• Journey into the Whirlwind, Eugenia Ginzburg, 1967
  • Last Exit to Brooklyn, Hubert Selby Jr. , 1966
  • In Cold Blood, Truman Capote, 1965
  • City of Night, John Rechy, 1965
  • Herzog, Saul Bellow, 1964
  • Puckoon, Spike Milligan, 1963
  • The American Way of Death, Jessica Mitford, 1963
  • The Sailor Who Fell From Grace With The Sea, Yukio Mishima, 1963
  • The Fire Next Time, James Baldwin, 1963
  • A Clockwork Orange, Anthony Burgess, 1962
  • Inside the Whale and Other Essays, George Orwell, 1962
  • The Prime of Miss Jean Brodie, Muriel Spark, 1961
  • Private Eye (magazine) 1961 –
  • On Having No Head: Zen and the Rediscovery of the Obvious, Douglas Harding, 1961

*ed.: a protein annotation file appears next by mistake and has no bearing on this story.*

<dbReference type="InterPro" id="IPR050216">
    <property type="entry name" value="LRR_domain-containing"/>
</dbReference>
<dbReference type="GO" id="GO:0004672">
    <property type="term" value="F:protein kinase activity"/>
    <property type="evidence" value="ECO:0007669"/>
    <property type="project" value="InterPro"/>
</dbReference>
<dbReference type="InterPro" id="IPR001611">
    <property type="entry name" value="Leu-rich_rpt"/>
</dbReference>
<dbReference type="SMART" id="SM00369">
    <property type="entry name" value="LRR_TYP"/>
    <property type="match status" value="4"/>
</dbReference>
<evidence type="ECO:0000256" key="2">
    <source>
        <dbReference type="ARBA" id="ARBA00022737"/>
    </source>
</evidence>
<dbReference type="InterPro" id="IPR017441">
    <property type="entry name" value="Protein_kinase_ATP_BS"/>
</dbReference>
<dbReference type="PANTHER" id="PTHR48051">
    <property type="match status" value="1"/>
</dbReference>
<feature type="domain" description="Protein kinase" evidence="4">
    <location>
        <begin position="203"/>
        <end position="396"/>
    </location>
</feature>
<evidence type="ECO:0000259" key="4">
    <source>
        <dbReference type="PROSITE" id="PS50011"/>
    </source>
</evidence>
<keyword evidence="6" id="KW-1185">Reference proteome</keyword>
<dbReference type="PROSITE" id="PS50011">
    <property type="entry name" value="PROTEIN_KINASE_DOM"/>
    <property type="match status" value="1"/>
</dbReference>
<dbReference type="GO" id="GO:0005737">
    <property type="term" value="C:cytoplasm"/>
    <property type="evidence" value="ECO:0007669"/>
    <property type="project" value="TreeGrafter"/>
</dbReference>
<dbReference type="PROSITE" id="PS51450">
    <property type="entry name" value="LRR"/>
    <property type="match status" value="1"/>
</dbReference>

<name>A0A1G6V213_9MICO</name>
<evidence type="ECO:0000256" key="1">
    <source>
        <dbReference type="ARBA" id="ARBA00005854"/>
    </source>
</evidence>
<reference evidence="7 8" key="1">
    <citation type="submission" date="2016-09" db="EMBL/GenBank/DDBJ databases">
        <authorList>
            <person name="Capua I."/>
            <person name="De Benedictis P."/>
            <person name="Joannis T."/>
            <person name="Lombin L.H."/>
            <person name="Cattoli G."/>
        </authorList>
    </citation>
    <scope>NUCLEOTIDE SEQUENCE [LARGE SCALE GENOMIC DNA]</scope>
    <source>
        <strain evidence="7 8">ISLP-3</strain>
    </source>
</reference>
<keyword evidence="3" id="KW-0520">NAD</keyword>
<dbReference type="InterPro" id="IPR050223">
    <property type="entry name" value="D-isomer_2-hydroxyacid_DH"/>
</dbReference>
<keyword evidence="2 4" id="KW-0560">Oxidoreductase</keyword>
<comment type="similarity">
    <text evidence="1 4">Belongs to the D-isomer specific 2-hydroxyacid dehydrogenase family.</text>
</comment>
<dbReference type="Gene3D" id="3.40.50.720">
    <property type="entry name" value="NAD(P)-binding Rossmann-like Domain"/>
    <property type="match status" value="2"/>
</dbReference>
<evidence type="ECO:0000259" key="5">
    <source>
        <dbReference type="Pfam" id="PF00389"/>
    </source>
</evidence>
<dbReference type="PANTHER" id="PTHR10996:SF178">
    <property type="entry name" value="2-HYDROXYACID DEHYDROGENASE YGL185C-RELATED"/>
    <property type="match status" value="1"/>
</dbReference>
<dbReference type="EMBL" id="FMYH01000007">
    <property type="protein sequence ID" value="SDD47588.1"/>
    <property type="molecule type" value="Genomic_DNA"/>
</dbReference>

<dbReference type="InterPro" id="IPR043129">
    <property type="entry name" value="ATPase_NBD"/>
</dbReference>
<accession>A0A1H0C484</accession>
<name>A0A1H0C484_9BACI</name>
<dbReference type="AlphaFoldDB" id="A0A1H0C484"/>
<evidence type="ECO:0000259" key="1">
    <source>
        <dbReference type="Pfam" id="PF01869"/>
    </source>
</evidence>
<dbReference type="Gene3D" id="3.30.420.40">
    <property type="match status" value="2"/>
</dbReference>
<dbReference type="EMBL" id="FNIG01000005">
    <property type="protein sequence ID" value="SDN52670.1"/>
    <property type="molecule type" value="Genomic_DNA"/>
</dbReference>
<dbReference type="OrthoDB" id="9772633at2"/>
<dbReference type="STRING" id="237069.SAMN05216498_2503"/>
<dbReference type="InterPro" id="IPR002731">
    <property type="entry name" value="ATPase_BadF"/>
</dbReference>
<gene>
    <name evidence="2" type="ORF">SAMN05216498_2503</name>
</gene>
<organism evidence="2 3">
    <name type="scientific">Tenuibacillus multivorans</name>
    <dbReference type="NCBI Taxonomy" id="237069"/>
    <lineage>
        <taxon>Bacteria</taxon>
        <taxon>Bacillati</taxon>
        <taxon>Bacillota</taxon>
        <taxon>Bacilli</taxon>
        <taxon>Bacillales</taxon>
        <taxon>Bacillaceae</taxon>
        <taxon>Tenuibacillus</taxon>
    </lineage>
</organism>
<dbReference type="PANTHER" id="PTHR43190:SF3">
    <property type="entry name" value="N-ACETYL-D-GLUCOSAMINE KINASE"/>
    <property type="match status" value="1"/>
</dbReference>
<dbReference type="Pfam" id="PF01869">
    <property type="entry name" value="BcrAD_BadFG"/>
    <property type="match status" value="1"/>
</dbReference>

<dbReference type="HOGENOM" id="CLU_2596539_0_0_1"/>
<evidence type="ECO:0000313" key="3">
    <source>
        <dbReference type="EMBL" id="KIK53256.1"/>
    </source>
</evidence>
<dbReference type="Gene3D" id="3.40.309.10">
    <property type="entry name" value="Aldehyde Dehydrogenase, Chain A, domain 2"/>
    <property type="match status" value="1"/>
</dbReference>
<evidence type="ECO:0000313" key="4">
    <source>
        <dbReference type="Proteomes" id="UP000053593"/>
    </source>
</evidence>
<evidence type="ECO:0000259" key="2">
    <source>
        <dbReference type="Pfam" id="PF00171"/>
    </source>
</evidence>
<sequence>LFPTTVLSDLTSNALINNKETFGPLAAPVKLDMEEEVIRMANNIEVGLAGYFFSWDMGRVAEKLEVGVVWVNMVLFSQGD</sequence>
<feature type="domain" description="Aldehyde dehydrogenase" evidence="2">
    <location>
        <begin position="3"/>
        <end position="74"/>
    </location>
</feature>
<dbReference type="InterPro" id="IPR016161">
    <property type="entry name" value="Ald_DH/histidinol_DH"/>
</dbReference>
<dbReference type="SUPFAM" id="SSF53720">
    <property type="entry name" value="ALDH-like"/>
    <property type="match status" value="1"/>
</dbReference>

• Silence: Lectures and Writing, John Cage, 1961
  • Strange People, Frank Edwards, 1961
  • The Divided Self, R. D. Laing, 1960
  • All The Emperor’s Horses, David Kidd,1960
  • Billy Liar, Keith Waterhouse, 1959
  • The Leopard, Giuseppe Di Lampedusa, 1958
  • On The Road, Jack Kerouac, 1957
  • The Hidden Persuaders, Vance Packard, 1957
  • Room at the Top, John Braine, 1957
  • A Grave for a Dolphin, Alberto Denti di Pirajno, 1956
  • The Outsider, Colin Wilson, 1956
  • Lolita, Vladimir Nabokov, 1955
  • Nineteen Eighty-Four, George Orwell, 1948
  • The Street, Ann Petry, 1946
  • Black Boy, Richard Wright, 1945
  • The Portable Dorothy Parker, Dorothy Parker, 1944
  • The Outsider, Albert Camus, 1942
  • The Day of the Locust, Nathanael West, 1939
  • The Beano, (comic) 1938 –
  • The Road to Wigan Pier, George Orwell, 1937
  • Mr. Norris Changes Trains, Christopher Isherwood, 1935